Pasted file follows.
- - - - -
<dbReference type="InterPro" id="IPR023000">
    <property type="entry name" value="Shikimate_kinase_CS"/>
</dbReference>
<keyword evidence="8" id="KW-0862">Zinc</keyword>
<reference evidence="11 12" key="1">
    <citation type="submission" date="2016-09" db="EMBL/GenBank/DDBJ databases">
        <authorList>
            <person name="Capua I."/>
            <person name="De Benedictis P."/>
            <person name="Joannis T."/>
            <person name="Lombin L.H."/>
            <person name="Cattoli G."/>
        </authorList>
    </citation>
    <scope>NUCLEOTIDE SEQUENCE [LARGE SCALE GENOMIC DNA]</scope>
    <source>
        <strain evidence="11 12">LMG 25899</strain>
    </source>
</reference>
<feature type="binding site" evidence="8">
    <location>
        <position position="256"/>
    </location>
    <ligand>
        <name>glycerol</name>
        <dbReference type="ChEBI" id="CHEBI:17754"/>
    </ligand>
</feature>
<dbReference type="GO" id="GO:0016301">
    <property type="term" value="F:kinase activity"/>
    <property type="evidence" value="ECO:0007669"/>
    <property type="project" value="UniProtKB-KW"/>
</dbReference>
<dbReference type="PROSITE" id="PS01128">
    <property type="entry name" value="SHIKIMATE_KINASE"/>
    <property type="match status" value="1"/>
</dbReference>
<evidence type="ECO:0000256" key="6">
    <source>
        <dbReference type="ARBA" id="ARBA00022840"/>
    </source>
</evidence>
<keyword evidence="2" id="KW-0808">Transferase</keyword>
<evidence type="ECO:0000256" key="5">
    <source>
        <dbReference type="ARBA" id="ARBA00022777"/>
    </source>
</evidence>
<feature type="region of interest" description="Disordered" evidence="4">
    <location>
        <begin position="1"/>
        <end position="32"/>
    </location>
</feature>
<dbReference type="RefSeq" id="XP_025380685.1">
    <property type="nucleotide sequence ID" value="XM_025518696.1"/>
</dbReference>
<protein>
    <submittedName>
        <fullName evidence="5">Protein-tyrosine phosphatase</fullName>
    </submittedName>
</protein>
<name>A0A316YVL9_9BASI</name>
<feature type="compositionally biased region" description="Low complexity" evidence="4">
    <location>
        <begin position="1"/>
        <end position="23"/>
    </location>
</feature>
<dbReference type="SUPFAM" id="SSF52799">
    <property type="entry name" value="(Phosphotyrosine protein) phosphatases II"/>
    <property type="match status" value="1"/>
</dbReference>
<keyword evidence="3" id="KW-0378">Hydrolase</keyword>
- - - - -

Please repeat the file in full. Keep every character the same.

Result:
<dbReference type="InterPro" id="IPR023000">
    <property type="entry name" value="Shikimate_kinase_CS"/>
</dbReference>
<keyword evidence="8" id="KW-0862">Zinc</keyword>
<reference evidence="11 12" key="1">
    <citation type="submission" date="2016-09" db="EMBL/GenBank/DDBJ databases">
        <authorList>
            <person name="Capua I."/>
            <person name="De Benedictis P."/>
            <person name="Joannis T."/>
            <person name="Lombin L.H."/>
            <person name="Cattoli G."/>
        </authorList>
    </citation>
    <scope>NUCLEOTIDE SEQUENCE [LARGE SCALE GENOMIC DNA]</scope>
    <source>
        <strain evidence="11 12">LMG 25899</strain>
    </source>
</reference>
<feature type="binding site" evidence="8">
    <location>
        <position position="256"/>
    </location>
    <ligand>
        <name>glycerol</name>
        <dbReference type="ChEBI" id="CHEBI:17754"/>
    </ligand>
</feature>
<dbReference type="GO" id="GO:0016301">
    <property type="term" value="F:kinase activity"/>
    <property type="evidence" value="ECO:0007669"/>
    <property type="project" value="UniProtKB-KW"/>
</dbReference>
<dbReference type="PROSITE" id="PS01128">
    <property type="entry name" value="SHIKIMATE_KINASE"/>
    <property type="match status" value="1"/>
</dbReference>
<evidence type="ECO:0000256" key="6">
    <source>
        <dbReference type="ARBA" id="ARBA00022840"/>
    </source>
</evidence>
<keyword evidence="2" id="KW-0808">Transferase</keyword>
<evidence type="ECO:0000256" key="5">
    <source>
        <dbReference type="ARBA" id="ARBA00022777"/>
    </source>
</evidence>
<feature type="region of interest" description="Disordered" evidence="4">
    <location>
        <begin position="1"/>
        <end position="32"/>
    </location>
</feature>
<dbReference type="RefSeq" id="XP_025380685.1">
    <property type="nucleotide sequence ID" value="XM_025518696.1"/>
</dbReference>
<protein>
    <submittedName>
        <fullName evidence="5">Protein-tyrosine phosphatase</fullName>
    </submittedName>
</protein>
<name>A0A316YVL9_9BASI</name>
<feature type="compositionally biased region" description="Low complexity" evidence="4">
    <location>
        <begin position="1"/>
        <end position="23"/>
    </location>
</feature>
<dbReference type="SUPFAM" id="SSF52799">
    <property type="entry name" value="(Phosphotyrosine protein) phosphatases II"/>
    <property type="match status" value="1"/>
</dbReference>
<keyword evidence="3" id="KW-0378">Hydrolase</keyword>